commentary It is a truth universally acknowledged that a first-world country in possession of a good economy must be in
want of a nation-wide fibre-optic communications network.
This is certainly the case in Australia.
As it becomes increasingly clear the nation's needs are
growing too large to be served by existing last-mile copper
infrastructure, most industry players are eagerly plugging fibre
as a replacement.
Of course, the usual suspects will attend the meeting. The
nation's dominant carriers Telstra and Optus, vendors such as
Alcatel, and the Australian Competition and Consumer Commission
(ACCC) will all be there.
This forum will come just one month after a similar event
being held yesterday by local broadband evangelist and
telecommunications analyst Paul Budde.
These events are obviously helpful, as ACIF put it in the
invitation, in helping the industry to explore "the operational,
technical, regulatory and commercial issues surrounding
But given how long the industry has been talking about fibre
it's likely a lot of people are thinking along the lines of Elvis
Presley's classic song "A little less conversation".
For those not familiar with the lyrics, the follow-up line is:
"A little more action please ... come on baby I'm tired of
The King's sentiments are particularly appropriate when you
consider the lengthy and ongoing talks between Telstra and the
ACCC about the terms under which the telco would build its
proposed national fibre network.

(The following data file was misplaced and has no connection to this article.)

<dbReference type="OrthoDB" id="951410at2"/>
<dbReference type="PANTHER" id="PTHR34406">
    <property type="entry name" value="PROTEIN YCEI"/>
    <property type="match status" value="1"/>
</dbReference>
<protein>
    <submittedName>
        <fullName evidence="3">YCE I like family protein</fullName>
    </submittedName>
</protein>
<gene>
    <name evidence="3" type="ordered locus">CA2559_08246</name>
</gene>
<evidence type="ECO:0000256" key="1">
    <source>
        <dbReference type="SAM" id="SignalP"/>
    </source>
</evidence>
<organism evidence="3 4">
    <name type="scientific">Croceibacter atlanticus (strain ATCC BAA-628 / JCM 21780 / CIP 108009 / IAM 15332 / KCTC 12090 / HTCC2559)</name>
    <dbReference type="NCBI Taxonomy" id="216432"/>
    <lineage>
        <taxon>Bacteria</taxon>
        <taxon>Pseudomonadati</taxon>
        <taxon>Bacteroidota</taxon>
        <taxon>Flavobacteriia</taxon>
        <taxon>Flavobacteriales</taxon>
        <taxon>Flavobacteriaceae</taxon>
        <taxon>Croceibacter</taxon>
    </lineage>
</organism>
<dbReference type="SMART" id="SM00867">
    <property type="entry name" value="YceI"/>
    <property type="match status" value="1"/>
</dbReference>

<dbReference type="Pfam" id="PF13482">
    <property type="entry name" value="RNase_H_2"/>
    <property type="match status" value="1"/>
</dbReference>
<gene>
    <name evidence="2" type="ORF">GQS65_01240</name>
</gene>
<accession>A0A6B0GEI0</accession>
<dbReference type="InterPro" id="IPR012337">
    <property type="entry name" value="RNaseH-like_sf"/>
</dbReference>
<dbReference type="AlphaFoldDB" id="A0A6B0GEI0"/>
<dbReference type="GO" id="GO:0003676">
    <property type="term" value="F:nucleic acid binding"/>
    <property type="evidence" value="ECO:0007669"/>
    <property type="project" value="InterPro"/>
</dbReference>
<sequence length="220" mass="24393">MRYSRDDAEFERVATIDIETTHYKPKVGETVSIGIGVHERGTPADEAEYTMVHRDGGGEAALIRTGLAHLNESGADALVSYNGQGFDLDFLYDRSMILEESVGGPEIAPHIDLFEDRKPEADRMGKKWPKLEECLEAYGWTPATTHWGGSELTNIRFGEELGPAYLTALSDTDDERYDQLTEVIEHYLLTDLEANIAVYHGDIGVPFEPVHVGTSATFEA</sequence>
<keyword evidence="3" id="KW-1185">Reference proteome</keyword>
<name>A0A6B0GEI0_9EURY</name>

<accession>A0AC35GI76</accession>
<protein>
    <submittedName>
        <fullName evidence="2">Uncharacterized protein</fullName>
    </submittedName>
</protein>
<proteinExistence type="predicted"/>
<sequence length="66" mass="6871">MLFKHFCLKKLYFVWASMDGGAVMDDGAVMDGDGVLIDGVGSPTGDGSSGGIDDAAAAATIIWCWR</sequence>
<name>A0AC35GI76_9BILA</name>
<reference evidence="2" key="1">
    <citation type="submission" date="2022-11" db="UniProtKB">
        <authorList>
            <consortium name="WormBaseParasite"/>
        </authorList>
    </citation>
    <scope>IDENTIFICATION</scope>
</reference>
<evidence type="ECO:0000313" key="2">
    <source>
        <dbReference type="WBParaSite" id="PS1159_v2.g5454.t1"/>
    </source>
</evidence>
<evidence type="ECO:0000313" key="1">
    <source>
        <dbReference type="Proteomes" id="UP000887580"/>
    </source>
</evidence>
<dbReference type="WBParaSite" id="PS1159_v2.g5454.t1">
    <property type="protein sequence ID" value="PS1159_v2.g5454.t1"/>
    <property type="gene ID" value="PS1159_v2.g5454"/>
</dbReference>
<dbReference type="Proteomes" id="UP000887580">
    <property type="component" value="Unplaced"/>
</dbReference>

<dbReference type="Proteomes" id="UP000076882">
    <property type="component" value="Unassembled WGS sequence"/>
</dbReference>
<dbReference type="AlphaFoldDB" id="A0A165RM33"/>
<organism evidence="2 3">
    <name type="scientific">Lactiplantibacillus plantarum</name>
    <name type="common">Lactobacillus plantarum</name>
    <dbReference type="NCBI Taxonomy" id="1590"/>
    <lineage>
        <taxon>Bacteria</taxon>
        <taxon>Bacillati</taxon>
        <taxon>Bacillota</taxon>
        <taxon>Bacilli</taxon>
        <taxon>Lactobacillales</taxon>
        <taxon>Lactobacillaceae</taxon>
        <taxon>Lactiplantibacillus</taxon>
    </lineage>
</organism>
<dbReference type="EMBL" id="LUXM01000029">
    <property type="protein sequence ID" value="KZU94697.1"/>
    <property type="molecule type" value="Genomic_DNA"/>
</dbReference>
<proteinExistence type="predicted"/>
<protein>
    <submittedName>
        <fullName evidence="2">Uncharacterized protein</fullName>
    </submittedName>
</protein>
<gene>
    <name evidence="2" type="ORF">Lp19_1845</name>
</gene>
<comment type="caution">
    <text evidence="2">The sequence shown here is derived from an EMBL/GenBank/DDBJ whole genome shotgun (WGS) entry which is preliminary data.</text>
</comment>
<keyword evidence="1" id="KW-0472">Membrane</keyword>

The network appears to be no closer to construction than when
Telstra initially announced it last November.
Nobody's saying the talks aren't necessary ... but couldn't
Telstra have discussed the idea with the ACCC BEFORE it went
public with the plans back in November?
Telstra's network is not the only one behind schedule.
A smaller trial effort in Tasmania is likely to make it to the
market some 12 months after the timeline originally flagged by
the state's government.
Meanwhile, over in Perth, efforts to extend Bright
Telecommunication's existing fibre network are gaining pace, but
the telco still needs equity partners and a further network
rollout is likely to be some way off.
There are patchy fibre access networks in other places around
the nation, especially in central business districts of capital
cities -- but most businesses and homes are literally not in the
Fibre to the home and business may, as Budde often puts it, be
unstoppable, but perhaps a more accurate word to describe the
situation in Australia would be "halted".
Would you like to see "a little less conversation"
on fibre? How would you stimulate fibre developments? Drop me a
line directly on firstname.lastname@example.org or post a comment below.